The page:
OTTAWA - Premier Dalton McGuinty is taking aim at his Conservative rivals as he hunkers down for a Liberal pre-election policy powwow in Ottawa with the party faithful.

The Progressive Conservatives aren't releasing their election platform because they plan to slash services if they form the next Ontario government, he suggested Friday.

"That's my real concern. It's not so much any longer that they're not producing their plans," McGuinty said.

"It's the reason they're reluctant to produce those plans is because, in fact, they're premised upon cuts."

It's the "same story" voters heard before under the previous Tory government, he argued.

Once again, the Tories are promising to cut taxes while preserving health care and education, he said. Back then, when they formed government, they closed hospitals, fired nurses and provoked labour unrest in schools that affected kids' education across the province.

The premier said he knows the Conservatives are musing about a two per cent cut to the harmonized sales tax, which would deprive provincial coffers of $6 billion.

"Sixty-five per cent of all the money we spend in Ontario goes to health care and education," McGuinty said.

"You take $6 billion out of the system, you are going to affect our schools and you are going to affect our health care."

Opposition Leader Tim Hudak's recent comment that Ontario would look pretty much the same in 2015 under a Conservative government are "concerning" because the province can do better, McGuinty added.

"If he's for the status quo, that's great. Put that out there. Present that to Ontarians," he said.

"I think Ontarians, our families, our businesses are more ambitious than just that. They want something better than today."

It's the latest battle cry of the governing Liberals, who appear to have stepped up their campaign against their opponents in recent days.

During a speech Thursday to nurses, Health Minister Deb Matthews launched into a partisan attack on the Tories for slashing health-care spending when they were in power from 1995 to 2003.

She accused Hudak of harbouring plans to eliminate the health premium of up to $900 per worker, which would force the government to make major cuts to health care.

The Tories fired back, saying Matthews was deliberately misleading nurses and that Hudak never promised to scrap the unpopular premium that McGuinty introduced in his first term.

However, the Liberals distributed copies of an article from 2008 in which Hudak called for the health tax to be eliminated.

Matthews, who spoke to reporters immediately after McGuinty, said she's not convinced that the Tories won't scrap the premium.

"I would like to hear that directly from Tim Hudak's lips," she said.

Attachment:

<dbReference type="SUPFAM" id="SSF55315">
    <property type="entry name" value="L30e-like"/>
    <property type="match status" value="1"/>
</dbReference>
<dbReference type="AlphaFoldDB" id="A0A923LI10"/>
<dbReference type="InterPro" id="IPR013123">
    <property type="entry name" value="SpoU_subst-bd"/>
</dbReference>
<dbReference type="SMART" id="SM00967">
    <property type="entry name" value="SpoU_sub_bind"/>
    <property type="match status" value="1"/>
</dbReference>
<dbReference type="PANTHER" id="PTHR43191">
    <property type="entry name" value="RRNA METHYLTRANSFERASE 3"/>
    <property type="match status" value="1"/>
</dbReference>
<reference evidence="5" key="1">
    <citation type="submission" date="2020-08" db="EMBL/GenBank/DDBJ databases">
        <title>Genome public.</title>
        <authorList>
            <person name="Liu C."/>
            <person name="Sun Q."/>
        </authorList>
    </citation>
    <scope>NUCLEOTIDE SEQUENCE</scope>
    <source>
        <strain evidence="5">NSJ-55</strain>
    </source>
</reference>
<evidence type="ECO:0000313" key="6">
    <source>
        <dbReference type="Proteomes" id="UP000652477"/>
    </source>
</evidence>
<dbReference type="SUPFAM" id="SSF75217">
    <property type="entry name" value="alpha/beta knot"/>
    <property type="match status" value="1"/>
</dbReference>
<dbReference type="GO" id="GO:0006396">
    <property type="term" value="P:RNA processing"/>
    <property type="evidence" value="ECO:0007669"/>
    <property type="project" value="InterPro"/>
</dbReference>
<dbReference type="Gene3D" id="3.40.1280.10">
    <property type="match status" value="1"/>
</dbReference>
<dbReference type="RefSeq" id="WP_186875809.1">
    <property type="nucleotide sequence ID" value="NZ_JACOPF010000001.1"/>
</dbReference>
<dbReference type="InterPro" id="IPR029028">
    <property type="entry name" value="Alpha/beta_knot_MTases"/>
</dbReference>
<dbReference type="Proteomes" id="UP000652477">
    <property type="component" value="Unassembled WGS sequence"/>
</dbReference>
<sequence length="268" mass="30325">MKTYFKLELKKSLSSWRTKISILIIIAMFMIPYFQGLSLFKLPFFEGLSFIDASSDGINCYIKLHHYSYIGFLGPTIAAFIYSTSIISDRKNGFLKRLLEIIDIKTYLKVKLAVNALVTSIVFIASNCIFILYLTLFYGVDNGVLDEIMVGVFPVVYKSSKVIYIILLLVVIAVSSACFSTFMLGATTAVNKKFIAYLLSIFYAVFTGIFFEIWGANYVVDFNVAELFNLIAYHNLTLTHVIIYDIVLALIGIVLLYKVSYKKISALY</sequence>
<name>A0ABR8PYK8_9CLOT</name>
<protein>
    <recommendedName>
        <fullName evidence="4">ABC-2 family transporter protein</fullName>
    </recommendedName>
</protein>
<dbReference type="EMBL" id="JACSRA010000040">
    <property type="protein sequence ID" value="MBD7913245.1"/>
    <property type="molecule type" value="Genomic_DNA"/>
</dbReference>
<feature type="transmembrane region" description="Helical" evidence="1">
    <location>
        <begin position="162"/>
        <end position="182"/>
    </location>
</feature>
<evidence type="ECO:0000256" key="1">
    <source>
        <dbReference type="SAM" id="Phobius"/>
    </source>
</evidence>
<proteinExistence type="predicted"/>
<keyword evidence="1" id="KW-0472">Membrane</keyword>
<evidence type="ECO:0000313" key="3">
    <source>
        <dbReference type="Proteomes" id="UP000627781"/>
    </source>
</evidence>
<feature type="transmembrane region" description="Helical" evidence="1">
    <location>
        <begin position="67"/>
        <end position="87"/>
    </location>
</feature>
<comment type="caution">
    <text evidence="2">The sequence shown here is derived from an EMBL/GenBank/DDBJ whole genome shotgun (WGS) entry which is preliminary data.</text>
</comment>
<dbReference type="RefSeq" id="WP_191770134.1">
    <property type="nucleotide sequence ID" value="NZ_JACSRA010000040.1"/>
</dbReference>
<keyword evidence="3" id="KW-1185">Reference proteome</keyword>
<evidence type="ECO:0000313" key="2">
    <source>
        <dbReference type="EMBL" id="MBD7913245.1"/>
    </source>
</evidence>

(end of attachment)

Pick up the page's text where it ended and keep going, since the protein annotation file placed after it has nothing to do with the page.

All options are on the table as the Progressive Conservatives prepare their platform, but they won't reduce health-care spending, said Conservative critic Lisa MacLeod.

The party won't be "bullied" by McGuinty into putting out their platform prematurely, she added.

"He's fear-mongering, they're lying, they're going to do whatever they can, because the reality is they have no traction with the Ontario public," she said.

Instead of taking potshots at each other, the Liberals and Tories would be better off listening to what voters have to say, said NDP Leader Andrea Horwath.

"I think it's quite ironic that the Liberals are taunting the Conservatives about tax cuts when they're cutting corporate taxes," she said.

"What the heck have they just done? They've just done the same thing."

All three major parties seem to be at a standoff over their election ideas, with none willing to pull the trigger on their platforms out of fear it will give the others an advantage.

The Liberals are expected to hammer something out this weekend that will set the stage for the Oct. 6 election, but it's unclear when the public will see it.

McGuinty argues voters already know where the Liberals stand because they've already given them "a strong indication" about what they want to do.

The premier has even taken the Liberal show on the road, pitching his government's accomplishments and plans for economic growth in a slickly produced -- though meandering -- 40-minute presentation to business groups across the province.

His government's legacy can't be explained in a brief sound bite, he added. But MacLeod said she can sum it up in seven seconds.

"It's higher taxes, it's higher hydro rates and it's higher unemployment," she said.

Horwath said there's always concern about the timing of a platform release due to worries opponents will poach the best ideas.

So far, the New Democrats have promised to remove the harmonized sales tax from electricity and home heating bills if they're elected. Voters will likely have a better idea of where all three parties stand by early summer, Horwath said.